“It’s all about focus,” he said.  “I don’t care who you are, where you’re from.  Doesn’t matter.  It’s having a focus and having a purpose.  You wake up every single day to get better than you were yesterday.  Doesn’t matter what you are, basketball player, hockey player, golf player, painter, writer, doesn’t matter.  You try to reach your full potential by getting better every single day.  And that’s the quest.”

We should all ask ourselves a few questions.  Are we doing what we truly want to be doing?  Are we living out our dreams?  Are we putting in the work to be excellent at whatever we’re doing?  Are we the best version of ourselves?

When I ask myself those questions, I feel that I’m on the right track, but I can be doing a whole lot better.  I am doing what I want to be doing.  I started my career in journalism as a sportswriter and sports photographer at local community newspapers.  Now I’m the owner and publisher of this newspaper.  It took a lot of hard work to launch this publication three years ago, and as an entrepreneur who is still in the startup phase, it’s taken a lot of hard work to publish 30 editions.  But have I fully adopted the Mamba Mentality?  Have I worked as hard as Bryant worked to become a great basketball player?  I’ve worked hard, but I can’t honestly say that I have worked as hard as Bryant.

With many startup businesses, there’s a lack of resources.  Those resources can be financial or hours in the day.  A small business owner with a small staff takes on a lot of tasks that should be given to somebody else.  But there really isn’t anybody else, so I end up doing a lot of things myself.  When people ask me about certain things that haven’t been done, I often say that the issue is a lack of resources.  That is a true answer to some degree.  But it’s not 100 percent true.  Some of the issues can be solved simply by me working harder; by maximizing the time that’s allotted to putting this newspaper together; by not putting tasks and ideas on the back burner and never getting to them; and by not procrastinating.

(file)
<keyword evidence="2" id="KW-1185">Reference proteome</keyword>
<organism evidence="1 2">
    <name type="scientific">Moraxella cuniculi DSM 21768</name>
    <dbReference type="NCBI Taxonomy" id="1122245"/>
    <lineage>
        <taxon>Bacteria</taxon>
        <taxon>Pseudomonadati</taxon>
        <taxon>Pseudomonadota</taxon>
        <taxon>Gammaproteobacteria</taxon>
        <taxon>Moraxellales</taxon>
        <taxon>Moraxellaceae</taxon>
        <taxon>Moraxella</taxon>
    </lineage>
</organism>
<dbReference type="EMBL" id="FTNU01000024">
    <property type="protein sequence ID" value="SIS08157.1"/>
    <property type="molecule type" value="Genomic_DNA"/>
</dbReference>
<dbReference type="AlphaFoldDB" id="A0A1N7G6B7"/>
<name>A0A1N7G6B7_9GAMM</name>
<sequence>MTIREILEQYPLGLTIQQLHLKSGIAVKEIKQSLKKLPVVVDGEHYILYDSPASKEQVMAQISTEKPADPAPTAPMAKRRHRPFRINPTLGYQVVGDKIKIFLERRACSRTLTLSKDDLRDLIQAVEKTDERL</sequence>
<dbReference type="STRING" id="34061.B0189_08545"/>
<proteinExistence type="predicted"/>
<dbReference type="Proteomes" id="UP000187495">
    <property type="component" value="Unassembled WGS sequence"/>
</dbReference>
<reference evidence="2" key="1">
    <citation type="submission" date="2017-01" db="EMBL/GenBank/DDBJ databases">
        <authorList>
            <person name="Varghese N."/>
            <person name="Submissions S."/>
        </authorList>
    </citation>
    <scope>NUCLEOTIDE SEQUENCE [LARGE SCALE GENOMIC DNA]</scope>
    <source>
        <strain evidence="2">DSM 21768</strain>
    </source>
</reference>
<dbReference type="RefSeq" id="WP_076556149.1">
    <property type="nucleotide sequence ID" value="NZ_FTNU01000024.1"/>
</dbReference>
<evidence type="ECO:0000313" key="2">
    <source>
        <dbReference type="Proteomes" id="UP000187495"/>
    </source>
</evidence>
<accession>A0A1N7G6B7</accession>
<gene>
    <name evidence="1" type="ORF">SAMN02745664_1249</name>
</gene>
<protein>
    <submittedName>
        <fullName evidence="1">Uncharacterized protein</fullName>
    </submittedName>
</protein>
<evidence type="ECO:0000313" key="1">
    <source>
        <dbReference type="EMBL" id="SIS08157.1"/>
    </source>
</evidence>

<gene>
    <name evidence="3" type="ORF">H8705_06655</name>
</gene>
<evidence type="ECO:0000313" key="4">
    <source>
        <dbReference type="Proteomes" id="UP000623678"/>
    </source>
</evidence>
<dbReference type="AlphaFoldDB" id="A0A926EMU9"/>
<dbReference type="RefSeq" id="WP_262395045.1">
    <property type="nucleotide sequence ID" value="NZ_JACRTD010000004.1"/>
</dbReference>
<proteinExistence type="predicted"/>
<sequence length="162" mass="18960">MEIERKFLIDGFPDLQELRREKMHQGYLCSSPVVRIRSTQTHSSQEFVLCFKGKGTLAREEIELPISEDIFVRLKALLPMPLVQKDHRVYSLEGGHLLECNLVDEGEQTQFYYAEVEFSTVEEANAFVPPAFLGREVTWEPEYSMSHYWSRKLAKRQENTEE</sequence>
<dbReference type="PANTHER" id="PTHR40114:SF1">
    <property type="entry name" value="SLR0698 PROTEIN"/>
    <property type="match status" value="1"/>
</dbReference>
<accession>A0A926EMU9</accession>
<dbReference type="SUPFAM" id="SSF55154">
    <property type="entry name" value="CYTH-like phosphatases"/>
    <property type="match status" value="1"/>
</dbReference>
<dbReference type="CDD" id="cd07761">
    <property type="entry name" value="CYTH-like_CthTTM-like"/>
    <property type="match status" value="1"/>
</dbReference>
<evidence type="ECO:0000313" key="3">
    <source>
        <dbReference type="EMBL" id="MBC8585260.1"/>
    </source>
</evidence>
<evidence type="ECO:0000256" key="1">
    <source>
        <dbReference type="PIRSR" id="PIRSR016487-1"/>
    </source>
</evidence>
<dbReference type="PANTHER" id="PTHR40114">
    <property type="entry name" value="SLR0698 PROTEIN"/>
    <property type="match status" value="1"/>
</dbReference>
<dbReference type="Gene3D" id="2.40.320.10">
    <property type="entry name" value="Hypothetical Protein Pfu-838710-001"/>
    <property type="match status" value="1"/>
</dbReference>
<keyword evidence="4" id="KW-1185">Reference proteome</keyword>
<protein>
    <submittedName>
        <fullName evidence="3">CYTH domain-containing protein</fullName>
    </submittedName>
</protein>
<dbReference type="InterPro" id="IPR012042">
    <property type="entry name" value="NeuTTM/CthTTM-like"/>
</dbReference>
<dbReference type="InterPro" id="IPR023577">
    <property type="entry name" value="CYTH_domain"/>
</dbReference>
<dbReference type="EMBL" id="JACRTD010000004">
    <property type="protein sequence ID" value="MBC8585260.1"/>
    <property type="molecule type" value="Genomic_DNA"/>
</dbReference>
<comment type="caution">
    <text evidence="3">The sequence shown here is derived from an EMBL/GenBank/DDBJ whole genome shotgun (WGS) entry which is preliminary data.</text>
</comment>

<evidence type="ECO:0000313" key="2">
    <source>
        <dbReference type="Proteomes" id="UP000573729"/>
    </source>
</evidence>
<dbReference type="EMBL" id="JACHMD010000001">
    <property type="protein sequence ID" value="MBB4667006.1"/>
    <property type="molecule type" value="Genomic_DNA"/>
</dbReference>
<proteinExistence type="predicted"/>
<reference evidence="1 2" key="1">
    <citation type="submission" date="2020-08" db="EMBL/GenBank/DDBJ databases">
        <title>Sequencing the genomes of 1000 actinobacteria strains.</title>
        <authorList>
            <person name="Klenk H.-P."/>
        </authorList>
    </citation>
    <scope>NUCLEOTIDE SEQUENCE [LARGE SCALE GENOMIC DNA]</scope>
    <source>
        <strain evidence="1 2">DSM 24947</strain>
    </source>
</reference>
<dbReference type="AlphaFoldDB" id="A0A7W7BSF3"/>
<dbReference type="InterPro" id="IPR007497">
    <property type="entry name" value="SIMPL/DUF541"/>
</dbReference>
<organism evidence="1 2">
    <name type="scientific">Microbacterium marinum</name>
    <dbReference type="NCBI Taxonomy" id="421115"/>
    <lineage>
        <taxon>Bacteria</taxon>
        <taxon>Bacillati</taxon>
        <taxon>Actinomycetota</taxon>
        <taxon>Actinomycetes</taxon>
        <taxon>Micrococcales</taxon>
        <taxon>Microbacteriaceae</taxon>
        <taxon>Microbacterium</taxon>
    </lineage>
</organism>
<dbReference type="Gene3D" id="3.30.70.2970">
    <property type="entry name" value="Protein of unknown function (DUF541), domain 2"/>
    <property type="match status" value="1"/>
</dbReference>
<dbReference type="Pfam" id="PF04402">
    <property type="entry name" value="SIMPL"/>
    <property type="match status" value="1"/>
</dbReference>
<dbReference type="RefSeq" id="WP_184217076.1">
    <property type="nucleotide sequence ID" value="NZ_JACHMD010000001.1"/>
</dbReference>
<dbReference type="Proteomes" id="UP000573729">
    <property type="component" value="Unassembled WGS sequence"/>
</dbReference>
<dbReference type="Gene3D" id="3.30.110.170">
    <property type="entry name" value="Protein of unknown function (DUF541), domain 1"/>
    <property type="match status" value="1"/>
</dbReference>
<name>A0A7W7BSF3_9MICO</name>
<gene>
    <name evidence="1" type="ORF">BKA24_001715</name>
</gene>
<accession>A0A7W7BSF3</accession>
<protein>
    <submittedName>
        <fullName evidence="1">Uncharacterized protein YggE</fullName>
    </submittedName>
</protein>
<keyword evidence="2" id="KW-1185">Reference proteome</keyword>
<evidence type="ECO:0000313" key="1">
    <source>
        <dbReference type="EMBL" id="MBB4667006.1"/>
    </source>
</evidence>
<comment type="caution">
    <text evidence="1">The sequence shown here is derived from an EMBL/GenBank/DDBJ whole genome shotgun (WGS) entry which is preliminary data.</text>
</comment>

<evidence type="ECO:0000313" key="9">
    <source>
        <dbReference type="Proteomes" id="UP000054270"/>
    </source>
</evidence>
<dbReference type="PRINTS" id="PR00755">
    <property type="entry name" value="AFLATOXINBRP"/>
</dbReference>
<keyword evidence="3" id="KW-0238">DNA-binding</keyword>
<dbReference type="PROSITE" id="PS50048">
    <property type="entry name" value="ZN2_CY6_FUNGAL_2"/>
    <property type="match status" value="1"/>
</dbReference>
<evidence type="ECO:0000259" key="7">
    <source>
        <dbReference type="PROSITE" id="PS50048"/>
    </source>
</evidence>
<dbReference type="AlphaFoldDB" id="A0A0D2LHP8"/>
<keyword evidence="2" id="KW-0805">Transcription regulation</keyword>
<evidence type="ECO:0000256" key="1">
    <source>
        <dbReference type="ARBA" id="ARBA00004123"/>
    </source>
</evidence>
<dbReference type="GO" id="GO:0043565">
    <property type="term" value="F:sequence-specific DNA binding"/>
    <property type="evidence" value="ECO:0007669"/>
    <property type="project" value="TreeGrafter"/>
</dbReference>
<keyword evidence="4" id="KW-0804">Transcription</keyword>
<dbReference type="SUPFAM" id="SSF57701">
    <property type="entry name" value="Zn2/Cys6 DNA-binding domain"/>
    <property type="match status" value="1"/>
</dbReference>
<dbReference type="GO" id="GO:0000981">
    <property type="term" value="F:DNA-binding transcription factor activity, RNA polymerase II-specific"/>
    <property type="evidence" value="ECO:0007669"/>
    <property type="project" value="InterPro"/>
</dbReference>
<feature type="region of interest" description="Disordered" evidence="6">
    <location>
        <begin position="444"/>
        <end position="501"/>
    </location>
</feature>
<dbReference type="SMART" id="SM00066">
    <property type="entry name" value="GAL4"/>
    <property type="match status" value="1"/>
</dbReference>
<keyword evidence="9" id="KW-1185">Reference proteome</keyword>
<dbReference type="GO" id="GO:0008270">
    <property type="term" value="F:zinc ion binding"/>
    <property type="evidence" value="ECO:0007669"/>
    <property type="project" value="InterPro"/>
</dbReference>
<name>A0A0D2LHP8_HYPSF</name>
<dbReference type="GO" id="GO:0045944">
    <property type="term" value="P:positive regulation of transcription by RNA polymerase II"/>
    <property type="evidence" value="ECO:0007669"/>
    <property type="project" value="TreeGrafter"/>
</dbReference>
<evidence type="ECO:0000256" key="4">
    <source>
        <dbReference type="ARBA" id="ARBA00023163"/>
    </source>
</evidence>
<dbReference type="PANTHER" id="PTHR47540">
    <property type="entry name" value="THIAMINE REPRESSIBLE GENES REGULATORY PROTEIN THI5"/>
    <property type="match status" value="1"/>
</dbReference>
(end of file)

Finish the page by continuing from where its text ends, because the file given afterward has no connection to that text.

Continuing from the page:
I’m following my dream and living my passion, but I can do better.  I don’t want to be in this startup phase forever.  It’s not enough to simply work hard like I’ve been doing.  I need to work harder.  I need to work as hard as being a newspaper publisher as Bryant worked to be a great basketball player.  We all need to work that hard at whatever our professions are.  And we all need to hold each other accountable.  So when you see me, please ask me if I’m living up to the Mamba Mentality.  If you read this story online, please leave a comment on social media asking me that.